Assume an Orders table with 2 columns (OrderID, customerID) and we try to write the following query:
USE NORTHWIND GO SELECT * FROM (SELECT orderid, customerid FROM dbo.Orders ORDER BY orderid) AS O
If you try to execute the above query, it will not work. I asked you the reason and the solution to make this work.
The reason why this does not work is becuase ORDER BY clause returns a cursor rather than a relational result set. The outer query expects a table (relational result set) but the table expression in the inner query is returning a cursor causing an error.
If you want this query to work, include a TOP clause in the inner query as follows:
USE NORTHWIND GO SELECT * FROM (SELECT TOP 100 PERCENT orderid, customerid FROM dbo.Orders ORDER BY orderid) AS D;
Mind you, TOP is not an ANSi standard. Its T-SQL specific. TOP clause will convert the cursor back to a result set. Its interesting to see how nonstandard tricks can be applied to get the code working.
Also note that ORDER BY is an expensive clause. Use it only if you required.
7 Comments on “SQL Server: A query with an ORDER BY clause cannot be used as a table expression”
6/12/2011 5:06:07 PM Sachin Nandanwar said:
I am afraid I will have to disagree with you on this.SQLServer or any RDBMS works on fundamentals of Set theory and in Set theory there is no specific order for sets.It has nothing to do with cursors returned by the inner query but more to the mathematical aspect the way RDBMS is designed.
The first query does not works because SQL interprets it as a set and the basic property of a set is that a set cannot have a ordered by resultset, while the second query works because SQL interprets it as a sequence which has to be ordered and can be filtered (TOP by clause).
Sets and sequences are related to Set Theory.Its a branch of Pure Mathematics.Try googling it to understand the basic concepts.
Now let us look at the RDBMS point of view.
Basically order by works on a resultset/query and not on a table.Thats why we cannot mention a order by clause when designing a table.When you write some query like this
1 select * from
3 select * from mytable
What exactly you are doing is that you are creating a virtual table T and querying the table T and not the resultset of the inner query.Thats why you have to mention an alias T when you use a query like above.
Thats the reason you cannot specify a order by clause in table but can specify it in a view.Because view acts as a virtual table in your query same for CTE’s as well .
Now you might ask then why TOP by clause works.It works because TOP by clause forces SQL server to interpret inner query as a sequence and not as a set which needs to be ordered.Thats why a TOP by clause always needs a order by clause without which it will error out.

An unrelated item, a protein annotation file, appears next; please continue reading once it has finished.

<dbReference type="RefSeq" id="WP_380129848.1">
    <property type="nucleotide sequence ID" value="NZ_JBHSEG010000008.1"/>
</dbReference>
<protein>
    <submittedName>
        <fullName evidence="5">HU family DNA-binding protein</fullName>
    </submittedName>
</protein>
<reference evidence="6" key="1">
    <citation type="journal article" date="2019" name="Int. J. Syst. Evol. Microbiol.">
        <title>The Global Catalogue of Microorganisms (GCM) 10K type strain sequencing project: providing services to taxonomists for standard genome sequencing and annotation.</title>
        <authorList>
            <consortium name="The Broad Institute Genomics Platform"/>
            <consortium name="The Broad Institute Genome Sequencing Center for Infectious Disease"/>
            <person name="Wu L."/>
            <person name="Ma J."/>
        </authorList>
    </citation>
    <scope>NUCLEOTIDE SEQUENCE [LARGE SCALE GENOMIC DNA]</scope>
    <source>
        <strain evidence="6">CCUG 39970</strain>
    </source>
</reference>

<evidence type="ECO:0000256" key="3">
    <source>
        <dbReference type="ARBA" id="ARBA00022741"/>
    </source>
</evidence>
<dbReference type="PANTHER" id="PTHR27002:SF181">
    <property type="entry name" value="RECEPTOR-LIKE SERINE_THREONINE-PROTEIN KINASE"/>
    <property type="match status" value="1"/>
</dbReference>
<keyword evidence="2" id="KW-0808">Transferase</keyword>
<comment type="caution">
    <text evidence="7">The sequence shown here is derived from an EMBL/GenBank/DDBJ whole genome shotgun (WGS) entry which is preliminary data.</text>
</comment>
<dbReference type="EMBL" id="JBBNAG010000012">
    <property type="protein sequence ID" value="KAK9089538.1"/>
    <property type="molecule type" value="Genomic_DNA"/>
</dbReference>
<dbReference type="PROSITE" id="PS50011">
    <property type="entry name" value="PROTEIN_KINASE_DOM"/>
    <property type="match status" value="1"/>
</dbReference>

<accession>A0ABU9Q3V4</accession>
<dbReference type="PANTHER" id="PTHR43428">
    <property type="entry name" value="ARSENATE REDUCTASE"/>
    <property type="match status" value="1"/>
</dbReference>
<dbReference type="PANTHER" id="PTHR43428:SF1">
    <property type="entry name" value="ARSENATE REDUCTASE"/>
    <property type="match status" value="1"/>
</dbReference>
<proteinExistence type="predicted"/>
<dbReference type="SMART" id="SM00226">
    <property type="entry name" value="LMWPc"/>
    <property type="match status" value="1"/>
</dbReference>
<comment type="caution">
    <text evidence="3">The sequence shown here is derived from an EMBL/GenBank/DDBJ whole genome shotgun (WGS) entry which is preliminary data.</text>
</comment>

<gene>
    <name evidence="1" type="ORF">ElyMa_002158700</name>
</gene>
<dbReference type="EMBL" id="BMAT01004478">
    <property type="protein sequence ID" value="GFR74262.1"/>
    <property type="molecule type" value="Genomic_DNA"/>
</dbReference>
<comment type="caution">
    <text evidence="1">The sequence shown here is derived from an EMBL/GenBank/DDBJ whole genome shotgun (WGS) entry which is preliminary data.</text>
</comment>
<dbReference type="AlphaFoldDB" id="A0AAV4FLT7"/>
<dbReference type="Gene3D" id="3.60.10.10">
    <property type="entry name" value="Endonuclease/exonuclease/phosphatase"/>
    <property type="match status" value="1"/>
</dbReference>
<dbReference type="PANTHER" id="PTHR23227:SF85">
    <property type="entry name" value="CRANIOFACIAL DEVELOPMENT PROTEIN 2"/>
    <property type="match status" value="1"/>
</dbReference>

Great going friends… Whatever it may be, but we, poor people, got to know some unknown facts Innocent. But please clarify whether we should follow Galileo or Aristotle…Undecided
On sqlservergeeks who is Galileo and who is Aristotle ????
To find the answer to this question, I also started exploring the Solar System (T-SQL Engine) within the Galaxy (SQL Server) and came across some interesting facts…
First of all what I have found is that the query which is tweaked to allow “Order By” clause in a derived table using a TOP option does not actually order the data.
FROM (SELECT TOP 100 PERCENT orderid, customerid
ORDER BY orderid) AS D;
Now run the following query which actually sorts the data using orderid,
SELECT orderid, customerid
ORDER BY orderid
SELECT TOP 100 PERCENT orderid, customerid
ORDER BY orderid
Note: I have shown only the first 10 rows
This means that though SQL Server allows using Order By clause along with the TOP option inside a View / Derived Table, it does not gurantee the order of the data. The same used to work in SQL Server 2000 but SQL Server 2005 onwards, the optimizer completely ignored the combination of TOP 100 PERCENT and the ORDER BY clause. The optimizer realizes that TOP and ORDER BY are meaningless here; therefore, it ignores the sorting of the data.
Now turn on the option to “Include Actual Execution Plan” in SSMS and you will find that Query2 uses a Clustetred Index PK_Order which Query1 does not.
SQL Server 2005’s Books Online also has a note saying, “When ORDER BY is used in the definition of a view, inline function, derived table, or subquery, the clause is used only to determine the rows returned by the TOP clause. The ORDER BY clause does not guarantee ordered results when these constructs are queried, unless ORDER BY is also specified in the query itself.”
Just a qucik reply here.
Thats the reason I said you to add an order by clause https://www.sqlservergeeks.com/forums/microsoft-data-platform/sql-server/62/getting-time-for-each-log
6/24/2011 12:43:58 AM Amit Bansal said:
Sachin, reply coming to this one shortly 😉